American Express Goes Big on Small-Business Push

Mom-and-Pop Shops Could Benefit -- Even If They Don't Take Amex

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NEW YORK ( -- American Express, which is shunned by some small businesses looking to avoid high fees, has crafted an extensive program to promote those same businesses this holiday season.

Kenneth Chenault, American Express chairman-CEO, speaks at a press conference in New York to announce Small Business Saturday as Mayor Bloomberg looks on.
Kenneth Chenault, American Express chairman-CEO, speaks at a press conference in New York to announce Small Business Saturday as Mayor Bloomberg looks on. Credit: AP
Typically, American Express charges higher fees for acceptance of its cards than rivals Visa or MasterCard. That not only makes it hard for some small businesses to accept, but has led at least one major retailer, H&M, to discontinue acceptance of the card. Still, that hasn't stopped American Express, which has long promoted its cards to small business owners, from promoting Small Business Saturday this holiday season.

Slated for the busy weekend after Thanksgiving, American Express is promoting Saturday, Nov. 27, as a day to support local businesses. That day is expected to be the sixth-biggest sales day for retailers this holiday season and the eighth-busiest day, in terms of traffic, according to the International Council of Shopping Centers.

American Express did not respond to requests for comment, and it's not clear exactly how many small businesses across the country accept the cards. Ed Gilligan, vice chairman at the company, said that small businesses use American Express cards more than any other card in the country, during an interview with CNBC earlier this month. He did not clarify whether those merchants using the cards also accepted the cards, however.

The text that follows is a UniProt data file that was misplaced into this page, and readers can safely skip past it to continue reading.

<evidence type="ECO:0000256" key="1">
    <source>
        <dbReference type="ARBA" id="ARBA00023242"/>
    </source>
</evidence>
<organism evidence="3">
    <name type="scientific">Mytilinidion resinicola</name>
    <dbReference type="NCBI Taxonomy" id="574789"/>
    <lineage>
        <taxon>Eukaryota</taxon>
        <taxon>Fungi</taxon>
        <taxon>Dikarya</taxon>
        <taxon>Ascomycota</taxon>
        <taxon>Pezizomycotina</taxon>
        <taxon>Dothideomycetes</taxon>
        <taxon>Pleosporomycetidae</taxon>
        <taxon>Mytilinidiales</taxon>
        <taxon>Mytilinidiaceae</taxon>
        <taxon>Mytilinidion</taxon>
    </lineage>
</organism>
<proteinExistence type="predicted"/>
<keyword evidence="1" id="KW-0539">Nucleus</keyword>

To promote the program, American Express is running a national advertising campaign, as well as encouraging small business owners to register for free Facebook ads. The first 10,000 business owners to sign up will receive $100 of free Facebook advertising in the days leading up to Nov. 27. Those businesses do not necessarily have to accept American Express, Mr. Gilligan told CNBC. Facebook has also donated $500,000 in credits for those businesses to use in the future.

The movement has taken off on Facebook, where nearly 875,000 people "like" the program. American Express had committed to donating $1 to the nonprofit Girls Inc. for each like, up to $500,000. American Express is also offering consumers a monetary incentive to shop at small businesses. The first 100,000 to register their American Express card will receive a $25 statement credit for spending more than $25 at a locally-owned, independent small business that accepts American Express on Nov. 27.

"Small business is the engine of job creation in the U.S. economy," Kenneth Chenault, American Express chairman-CEO, said in a statement. "It is also among the sectors hardest hit by the recession. By spreading the word about Small Business Saturday, we can help raise awareness about the critical role small businesses play in cities and towns across the country at a time when they need support the most."

According to the U.S. Small Business Administration, there were nearly 28 million small businesses in the U.S. last year. And, according to The 3/50 Project, a small-business advocacy group, for every $100 spent in locally-owned, independent stores, $68 returns to the community through taxes, payroll and other expenditures.

Black Friday and Cyber Monday have become a part of the holiday shopping lexicon, but other themed days have fallen flat. Mobile Tuesday, promoted in 2008, never got off the ground. And Super Saturday, the last Saturday before Christmas, is most often referred to by industry insiders, not consumers.

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